View details for PubMedID 25215625

  • IkappaB kinase regulates social defeat stress induced synaptic and behavioral plasticity Neuropsychopharmacology Christoffel, D. J., et al 2012; 37 (12): 2615-23
  • IkappaB kinase regulates social defeat stress induced synaptic and behavioral plasticity Journal of Neuroscience Christoffel, D. J., et al 2011; 32 (1): 314-21
  • Cell-type-specific role for nucleus accumbens neuroligin-2 in depression and stress susceptibility. Proceedings of the National Academy of Sciences of the United States of America Heshmati, M., Aleyasin, H., Menard, C., Christoffel, D. J., Flanigan, M. E., Pfau, M. L., Hodes, G. E., Lepack, A. E., Bicks, L. K., Takahashi, A., Chandra, R., Turecki, G., Lobo, M. K., Maze, I., Golden, S. A., Russo, S. J. 2018; 115 (5): 1111–16


    Behavioral coping strategies are critical for active resilience to stress and depression; here we describe a role for neuroligin-2 (NLGN-2) in the nucleus accumbens (NAc). Neuroligins (NLGN) are a family of neuronal postsynaptic cell adhesion proteins that are constituents of the excitatory and inhibitory synapse. Importantly, NLGN-3 and NLGN-4 mutations are strongly implicated as candidates underlying the development of neuropsychiatric disorders with social disturbances such as autism, but the role of NLGN-2 in neuropsychiatric disease states is unclear. Here we show a reduction in NLGN-2 gene expression in the NAc of patients with major depressive disorder. Chronic social defeat stress in mice also decreases NLGN-2 selectively in dopamine D1-positive cells, but not dopamine D2-positive cells, within the NAc of stress-susceptible mice. Functional NLGN-2 knockdown produces bidirectional, cell-type-specific effects: knockdown in dopamine D1-positive cells promotes subordination and stress susceptibility, whereas knockdown in dopamine D2-positive cells mediates active defensive behavior. These findings establish a behavioral role for NAc NLGN-2 in stress and depression; provide a basis for targeted, cell-type specific therapy; and highlight the role of active behavioral coping mechanisms in stress susceptibility.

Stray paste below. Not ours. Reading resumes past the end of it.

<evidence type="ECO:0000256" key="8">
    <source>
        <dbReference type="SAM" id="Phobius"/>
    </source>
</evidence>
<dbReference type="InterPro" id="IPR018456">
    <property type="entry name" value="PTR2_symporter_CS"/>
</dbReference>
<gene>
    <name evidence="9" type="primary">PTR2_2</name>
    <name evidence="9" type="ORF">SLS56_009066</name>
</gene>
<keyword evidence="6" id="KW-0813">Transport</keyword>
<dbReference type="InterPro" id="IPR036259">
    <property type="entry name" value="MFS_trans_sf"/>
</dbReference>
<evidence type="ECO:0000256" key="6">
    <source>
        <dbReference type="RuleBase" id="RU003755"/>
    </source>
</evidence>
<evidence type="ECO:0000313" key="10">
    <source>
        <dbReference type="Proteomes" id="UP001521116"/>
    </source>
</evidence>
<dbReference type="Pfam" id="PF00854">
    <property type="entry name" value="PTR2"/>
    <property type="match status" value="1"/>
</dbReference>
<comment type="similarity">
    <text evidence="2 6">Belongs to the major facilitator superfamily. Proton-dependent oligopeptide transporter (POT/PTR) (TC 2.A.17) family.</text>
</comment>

View details for DOI 10.1073/pnas.1719014115

    View details for PubMedID 29339486

    View details for PubMedCentralID PMC5798379

  • Susceptibility to chronic social stress increases plaque progression, vulnerability and platelet activation THROMBOSIS AND HAEMOSTASIS Giannarelli, C., Rodriguez, D. T., Zafar, M. U., Christoffel, D., Vialou, V., Pena, C., Badimon, A., Hodes, G. F., Mury, P., Rabkin, J., Alique, M., Villa, G., Argmann, C., Nestler, E. J., Russo, S. J., Badimon, J. J. 2017; 117 (4): 816-818